In an age when environmental responsibility has emerged as a common value, reducing potential energy loss through the low slope roofing system is increasingly important.

A good low slope roofing system that includes proper insulation can go a long way toward reducing energy costs by diminishing the outward heat flow in the winter and inward flow of heat in the summer.

In addition to maintaining optimal thermal performance, insulation for low slope roofing systems provides dimensional stability, effective moisture resistance, and sound stability.

Types of Insulation

Roofing insulation types include:
  • Wood fiber
  • Perlite
  • Polyisocyanurate
  • Polystyrene (expanded or extruded)
  • Cellular glass
  • Gypsum board
  • Composites

When a substrate slope will not permit efficient drainage, tapered insulation will provide an effective and economical solution. Tapered insulation can extend the life of the roof assembly by eliminating problems associated with ponding water and provide positive drainage.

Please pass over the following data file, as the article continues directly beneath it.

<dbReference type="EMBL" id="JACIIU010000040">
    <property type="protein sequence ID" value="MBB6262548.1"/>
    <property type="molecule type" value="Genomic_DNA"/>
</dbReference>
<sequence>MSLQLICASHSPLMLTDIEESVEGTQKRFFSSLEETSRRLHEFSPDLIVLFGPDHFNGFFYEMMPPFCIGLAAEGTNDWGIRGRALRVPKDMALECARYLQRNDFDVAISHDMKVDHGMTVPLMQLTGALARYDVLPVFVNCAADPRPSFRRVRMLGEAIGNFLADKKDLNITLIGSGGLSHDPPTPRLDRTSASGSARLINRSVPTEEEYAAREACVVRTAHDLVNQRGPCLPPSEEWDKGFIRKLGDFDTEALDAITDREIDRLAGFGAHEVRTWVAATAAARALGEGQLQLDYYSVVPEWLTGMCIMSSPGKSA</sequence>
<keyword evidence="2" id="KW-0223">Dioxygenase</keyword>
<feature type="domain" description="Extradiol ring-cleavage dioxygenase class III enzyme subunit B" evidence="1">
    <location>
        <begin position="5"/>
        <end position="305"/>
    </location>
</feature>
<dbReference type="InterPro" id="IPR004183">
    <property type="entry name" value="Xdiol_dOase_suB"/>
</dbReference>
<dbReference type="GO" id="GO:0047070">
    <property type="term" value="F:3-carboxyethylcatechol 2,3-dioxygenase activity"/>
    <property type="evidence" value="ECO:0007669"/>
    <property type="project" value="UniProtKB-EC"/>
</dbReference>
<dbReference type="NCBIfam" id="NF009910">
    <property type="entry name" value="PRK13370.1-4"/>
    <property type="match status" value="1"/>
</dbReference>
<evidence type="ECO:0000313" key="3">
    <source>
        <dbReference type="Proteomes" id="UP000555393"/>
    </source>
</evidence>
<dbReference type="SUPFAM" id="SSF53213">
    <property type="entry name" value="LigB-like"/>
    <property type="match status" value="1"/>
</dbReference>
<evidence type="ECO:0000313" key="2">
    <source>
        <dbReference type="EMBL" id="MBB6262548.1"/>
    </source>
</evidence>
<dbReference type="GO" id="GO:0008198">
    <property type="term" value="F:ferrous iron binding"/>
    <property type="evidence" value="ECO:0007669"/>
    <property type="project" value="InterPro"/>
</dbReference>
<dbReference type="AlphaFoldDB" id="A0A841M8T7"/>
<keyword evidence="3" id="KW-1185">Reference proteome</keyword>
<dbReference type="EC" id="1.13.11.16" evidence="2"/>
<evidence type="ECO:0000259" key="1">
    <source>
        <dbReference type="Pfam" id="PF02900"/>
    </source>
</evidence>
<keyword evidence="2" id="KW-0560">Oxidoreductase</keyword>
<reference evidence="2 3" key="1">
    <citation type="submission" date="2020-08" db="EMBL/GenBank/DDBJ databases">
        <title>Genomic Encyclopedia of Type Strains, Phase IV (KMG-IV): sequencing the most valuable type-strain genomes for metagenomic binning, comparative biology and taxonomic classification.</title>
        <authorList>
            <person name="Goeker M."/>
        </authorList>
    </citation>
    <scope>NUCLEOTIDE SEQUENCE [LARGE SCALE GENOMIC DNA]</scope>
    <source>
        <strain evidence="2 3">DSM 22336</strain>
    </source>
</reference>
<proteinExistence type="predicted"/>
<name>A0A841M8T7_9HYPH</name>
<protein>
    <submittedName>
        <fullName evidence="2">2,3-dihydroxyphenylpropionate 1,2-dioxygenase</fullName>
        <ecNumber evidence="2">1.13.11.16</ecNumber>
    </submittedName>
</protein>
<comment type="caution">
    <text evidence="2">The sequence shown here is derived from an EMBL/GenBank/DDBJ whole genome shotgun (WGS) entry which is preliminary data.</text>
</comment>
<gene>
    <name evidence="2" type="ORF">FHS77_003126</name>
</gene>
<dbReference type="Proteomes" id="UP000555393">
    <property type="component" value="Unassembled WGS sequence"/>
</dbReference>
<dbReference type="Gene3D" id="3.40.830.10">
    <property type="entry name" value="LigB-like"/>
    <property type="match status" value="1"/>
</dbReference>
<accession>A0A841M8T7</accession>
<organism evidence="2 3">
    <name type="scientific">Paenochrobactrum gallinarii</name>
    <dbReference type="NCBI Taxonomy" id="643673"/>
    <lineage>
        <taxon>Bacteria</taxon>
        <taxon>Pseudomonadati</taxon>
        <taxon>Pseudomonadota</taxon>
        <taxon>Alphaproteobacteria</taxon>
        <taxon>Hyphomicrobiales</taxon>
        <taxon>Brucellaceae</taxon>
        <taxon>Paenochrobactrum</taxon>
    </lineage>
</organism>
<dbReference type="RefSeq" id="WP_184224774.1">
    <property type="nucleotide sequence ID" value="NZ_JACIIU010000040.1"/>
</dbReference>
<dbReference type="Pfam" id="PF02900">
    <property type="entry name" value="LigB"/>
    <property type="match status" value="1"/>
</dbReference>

CSR Roofing will help determine insulation selections for your property through membrane compatibility, energy code (R-Value Requirements), insurance and code requirements regarding wind and fire, and compressive strength for heavy roof traffic and weather resistance.

Raising the R-value

Owners should be concerned about the R-value, the expression of an insulating material’s thermal resistance. The polyisocyanurate polymer is widely considered to provide the best R-value, up to R-6 per inch.

Calculating the R-value

Several organizations provide tools to calculate the R-value of the insulation in a low slope roofing system:

Vapor Barriers

Moisture build-up is unlikely to occur when relative interior humidity is 80 percent or less at 70 degrees Fahrenheit. However, for areas with humidity above 80 percent, a vapor barrier that discourages moisture build-up, especially when outdoor temperatures are 40 degrees or less, usually is recommended.